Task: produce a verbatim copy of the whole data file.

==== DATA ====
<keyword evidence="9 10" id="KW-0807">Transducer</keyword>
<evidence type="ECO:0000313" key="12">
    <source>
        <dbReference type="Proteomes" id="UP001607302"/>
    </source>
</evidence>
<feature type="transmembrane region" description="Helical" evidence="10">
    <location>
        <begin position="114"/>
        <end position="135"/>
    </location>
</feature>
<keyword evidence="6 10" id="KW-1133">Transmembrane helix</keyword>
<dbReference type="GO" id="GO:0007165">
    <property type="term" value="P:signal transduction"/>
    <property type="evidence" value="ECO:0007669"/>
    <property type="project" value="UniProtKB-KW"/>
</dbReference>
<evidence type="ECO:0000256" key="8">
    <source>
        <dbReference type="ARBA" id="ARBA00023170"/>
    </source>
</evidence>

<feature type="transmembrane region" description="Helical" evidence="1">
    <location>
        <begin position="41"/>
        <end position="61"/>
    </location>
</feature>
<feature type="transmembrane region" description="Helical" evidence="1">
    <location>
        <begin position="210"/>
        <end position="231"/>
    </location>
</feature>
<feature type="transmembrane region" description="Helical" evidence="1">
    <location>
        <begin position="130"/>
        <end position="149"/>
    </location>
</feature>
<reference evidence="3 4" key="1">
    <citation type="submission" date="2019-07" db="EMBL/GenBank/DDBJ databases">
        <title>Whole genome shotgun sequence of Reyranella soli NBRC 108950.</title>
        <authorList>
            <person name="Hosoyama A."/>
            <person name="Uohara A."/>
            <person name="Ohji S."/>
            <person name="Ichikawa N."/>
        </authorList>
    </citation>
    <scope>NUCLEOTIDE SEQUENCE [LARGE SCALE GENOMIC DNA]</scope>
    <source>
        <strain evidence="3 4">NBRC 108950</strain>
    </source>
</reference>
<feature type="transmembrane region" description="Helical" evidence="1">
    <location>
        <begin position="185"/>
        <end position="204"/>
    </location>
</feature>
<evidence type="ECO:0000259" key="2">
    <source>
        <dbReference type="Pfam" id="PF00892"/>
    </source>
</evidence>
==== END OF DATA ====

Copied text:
<keyword evidence="9 10" id="KW-0807">Transducer</keyword>
<evidence type="ECO:0000313" key="12">
    <source>
        <dbReference type="Proteomes" id="UP001607302"/>
    </source>
</evidence>
<feature type="transmembrane region" description="Helical" evidence="10">
    <location>
        <begin position="114"/>
        <end position="135"/>
    </location>
</feature>
<keyword evidence="6 10" id="KW-1133">Transmembrane helix</keyword>
<dbReference type="GO" id="GO:0007165">
    <property type="term" value="P:signal transduction"/>
    <property type="evidence" value="ECO:0007669"/>
    <property type="project" value="UniProtKB-KW"/>
</dbReference>
<evidence type="ECO:0000256" key="8">
    <source>
        <dbReference type="ARBA" id="ARBA00023170"/>
    </source>
</evidence>

<feature type="transmembrane region" description="Helical" evidence="1">
    <location>
        <begin position="41"/>
        <end position="61"/>
    </location>
</feature>
<feature type="transmembrane region" description="Helical" evidence="1">
    <location>
        <begin position="210"/>
        <end position="231"/>
    </location>
</feature>
<feature type="transmembrane region" description="Helical" evidence="1">
    <location>
        <begin position="130"/>
        <end position="149"/>
    </location>
</feature>
<reference evidence="3 4" key="1">
    <citation type="submission" date="2019-07" db="EMBL/GenBank/DDBJ databases">
        <title>Whole genome shotgun sequence of Reyranella soli NBRC 108950.</title>
        <authorList>
            <person name="Hosoyama A."/>
            <person name="Uohara A."/>
            <person name="Ohji S."/>
            <person name="Ichikawa N."/>
        </authorList>
    </citation>
    <scope>NUCLEOTIDE SEQUENCE [LARGE SCALE GENOMIC DNA]</scope>
    <source>
        <strain evidence="3 4">NBRC 108950</strain>
    </source>
</reference>
<feature type="transmembrane region" description="Helical" evidence="1">
    <location>
        <begin position="185"/>
        <end position="204"/>
    </location>
</feature>
<evidence type="ECO:0000259" key="2">
    <source>
        <dbReference type="Pfam" id="PF00892"/>
    </source>
</evidence>